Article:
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Contribution to Change: An approach to evaluating the role of intervention in disaster recovery

by Roger Few, Daniel McAvoy, Marcela Tarazona and Vivien Margaret Walden Practical Action Publishing
Pub Date:
Pbk 120 pages
AU$36.99 NZ$37.38
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As the number of people affected by disasters has risen, so have the expectations placed on humanitarian agencies by donors, the public and the affected populations themselves. Agencies must now provide evidence of impact of their interventions. But applying conventional evaluation methods can pose problems. How can we assess the difference that intervention makes? Is it ethical to consign some disaster-affected communities to control groups? How feasible is it to collect baseline data among people who have just been traumatized? This guide provides a reliable and practical method for identifying the contribution an agency makes to changes to people's lives in the recovery period following disasters. It outlines 11 steps that take evaluators through designing quantitative and qualitative methods through to collecting field data and developing a narrative of evidence and change. The Contribution to Change tool encourages recognition of the efforts of the community itself, as well as the impact of other actors such as government or community-based groups. Contribution to Change should be read by humanitarian managers and field staff, as well as by researchers into humanitarian relief and international development.

Prelims (Contents Notes on the contributors Foreword Acknowledgements)
Part One
The approach
Emphasis on evaluating 'contribution'
Other defining elements of the methodology
Planning and management
Part Two
Data collection tools and methods
Overall design
Step 1: Preliminary investigation
Step 2: Quantitative methods design: household and community surveys
Step 3: Qualitative methods design: semi-structured interviews and group work
Step 4: Preparing to work with communities
Step 5: Sampling
Step 6: Field data collection
Part Three
Step 7: Preliminary analysis of quantitative data
Step 8: Preliminary analysis of qualitative data
Step 9: Developing a narrative of evidence and change
Step 10: Conclusions: Contribution to Change
Step 11: Finalization and use of the report
Back Matter (Glossary References and further resources Annexes)

‘Evaluation practitioners will find this book to be an extremely valuable resource. The book is easy to use and sets out a clear step-by-step approach for assessing multiple agency interventions at the community level.’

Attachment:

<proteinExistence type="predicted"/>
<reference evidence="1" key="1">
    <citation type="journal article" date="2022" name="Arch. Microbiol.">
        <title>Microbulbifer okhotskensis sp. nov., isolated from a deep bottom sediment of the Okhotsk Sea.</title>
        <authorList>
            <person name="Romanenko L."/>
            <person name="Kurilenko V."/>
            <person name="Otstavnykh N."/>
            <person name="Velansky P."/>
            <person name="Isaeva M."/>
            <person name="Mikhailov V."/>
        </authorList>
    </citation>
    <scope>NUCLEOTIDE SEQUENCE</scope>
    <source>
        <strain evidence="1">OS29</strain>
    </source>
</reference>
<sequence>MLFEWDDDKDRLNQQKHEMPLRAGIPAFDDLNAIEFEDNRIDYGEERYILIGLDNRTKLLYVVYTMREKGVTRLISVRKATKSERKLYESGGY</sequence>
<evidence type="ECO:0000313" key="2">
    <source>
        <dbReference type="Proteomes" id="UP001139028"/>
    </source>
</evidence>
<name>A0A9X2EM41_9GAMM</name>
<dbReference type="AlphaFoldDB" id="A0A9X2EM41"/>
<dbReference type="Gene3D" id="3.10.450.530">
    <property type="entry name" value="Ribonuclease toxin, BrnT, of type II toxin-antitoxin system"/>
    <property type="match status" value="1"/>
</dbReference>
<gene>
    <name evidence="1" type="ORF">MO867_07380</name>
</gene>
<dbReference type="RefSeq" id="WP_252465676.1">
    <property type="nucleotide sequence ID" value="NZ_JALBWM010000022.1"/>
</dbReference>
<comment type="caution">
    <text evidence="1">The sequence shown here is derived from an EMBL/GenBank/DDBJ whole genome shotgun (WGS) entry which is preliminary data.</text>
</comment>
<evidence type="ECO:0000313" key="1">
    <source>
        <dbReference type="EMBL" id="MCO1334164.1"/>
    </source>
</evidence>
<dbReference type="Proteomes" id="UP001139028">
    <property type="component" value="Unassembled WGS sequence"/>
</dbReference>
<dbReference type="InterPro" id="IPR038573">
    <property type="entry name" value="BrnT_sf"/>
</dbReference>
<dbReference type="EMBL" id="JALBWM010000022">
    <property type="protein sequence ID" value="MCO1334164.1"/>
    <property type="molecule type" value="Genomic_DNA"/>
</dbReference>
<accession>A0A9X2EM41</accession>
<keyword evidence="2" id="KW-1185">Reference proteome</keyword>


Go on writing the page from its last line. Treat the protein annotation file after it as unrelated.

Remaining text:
Scott Green, Chief of Evaluation, Office for the Co-ordination of Humanitarian Affairs (OCHA)

‘The expectations for humanitarian and development workers are increasingly more professionalized. Many participate in evaluations without extensive training or academic background. This clear, concise book adds a useful, practical method to our arsenal of evaluation tools and includes step-by-step information that will be very accessible to field staff.’
Anne Castleton, PhD., Director of Disaster Risk Reduction, Strategic Response and Global Emergencies, Mercy Corps

‘The humanitarian sector has grappled for some time to develop a sound methodology for assessing the impact of interventions where no counterfactual can be identified and no baseline following a disaster exists. Contribution to Change provides a clear step-by-step guide and robust methodology for assessing an agency’s interventions by disaster-affected people themselves. This book will be a valuable addition to any evaluator’s library.’
Annie Devonport, Head of Programmes and Accountability, Disasters Emergency Committee

‘I am happy to see another ECB publication providing straightforward guidelines for complex situations, with a plain English, common-sense approach to assessing contributions to disaster recovery. Too often the complexity of the context is only matched by the complexity and length of the guidance, and the tendency is to promote imported best practice rather than a locally appropriate “best fit”. In this case the authors have avoided those traps.’
Chris Roche, author of Impact Assessment in Development Organisations, Associate Professor and Chair in International Development, La Trobe University, Australia

‘The clarity offered in Contribution to Change will mean that the methodology can actually be applied and owned by time-short field practitioners.‘
Moira Reddick, Coordinator, Nepal Risk Reduction Consortium

‘This very clear and concise book, written by authors with decades of experience among them, equips practitioners with the tools needed to improve the quality of evaluation in post-disaster response – a critical area that the humanitarian community has been weak in for too long.’
David Sanderson, Visiting Professor of Urban Planning and Design, Graduate School of Design, Harvard University
Roger Few is a Senior Research Fellow at the University of East Anglia.

Daniel McAvoy is a Lecturer at the University of East Anglia.

Marcela Tarazona is a Senior Consultant at Oxford Policy Management.

Vivien Margaret Walden is the Humanitarian Monitoring and Evaluation and Learning Adviser with Oxfam GB.